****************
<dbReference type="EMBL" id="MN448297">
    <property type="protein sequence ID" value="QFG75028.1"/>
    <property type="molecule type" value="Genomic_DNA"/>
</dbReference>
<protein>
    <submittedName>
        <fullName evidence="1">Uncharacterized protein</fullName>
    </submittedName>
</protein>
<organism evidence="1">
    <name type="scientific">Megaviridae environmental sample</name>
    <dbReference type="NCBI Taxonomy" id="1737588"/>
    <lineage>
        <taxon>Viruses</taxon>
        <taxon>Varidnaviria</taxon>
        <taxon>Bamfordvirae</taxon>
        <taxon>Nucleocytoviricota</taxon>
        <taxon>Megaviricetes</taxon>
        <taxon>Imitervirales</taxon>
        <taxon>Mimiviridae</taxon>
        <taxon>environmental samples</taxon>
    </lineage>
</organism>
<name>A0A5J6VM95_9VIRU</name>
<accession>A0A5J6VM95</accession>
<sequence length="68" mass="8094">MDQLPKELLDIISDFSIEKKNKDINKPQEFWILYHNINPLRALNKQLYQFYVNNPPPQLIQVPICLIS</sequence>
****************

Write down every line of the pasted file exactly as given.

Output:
<dbReference type="EMBL" id="MN448297">
    <property type="protein sequence ID" value="QFG75028.1"/>
    <property type="molecule type" value="Genomic_DNA"/>
</dbReference>
<protein>
    <submittedName>
        <fullName evidence="1">Uncharacterized protein</fullName>
    </submittedName>
</protein>
<organism evidence="1">
    <name type="scientific">Megaviridae environmental sample</name>
    <dbReference type="NCBI Taxonomy" id="1737588"/>
    <lineage>
        <taxon>Viruses</taxon>
        <taxon>Varidnaviria</taxon>
        <taxon>Bamfordvirae</taxon>
        <taxon>Nucleocytoviricota</taxon>
        <taxon>Megaviricetes</taxon>
        <taxon>Imitervirales</taxon>
        <taxon>Mimiviridae</taxon>
        <taxon>environmental samples</taxon>
    </lineage>
</organism>
<name>A0A5J6VM95_9VIRU</name>
<accession>A0A5J6VM95</accession>
<sequence length="68" mass="8094">MDQLPKELLDIISDFSIEKKNKDINKPQEFWILYHNINPLRALNKQLYQFYVNNPPPQLIQVPICLIS</sequence>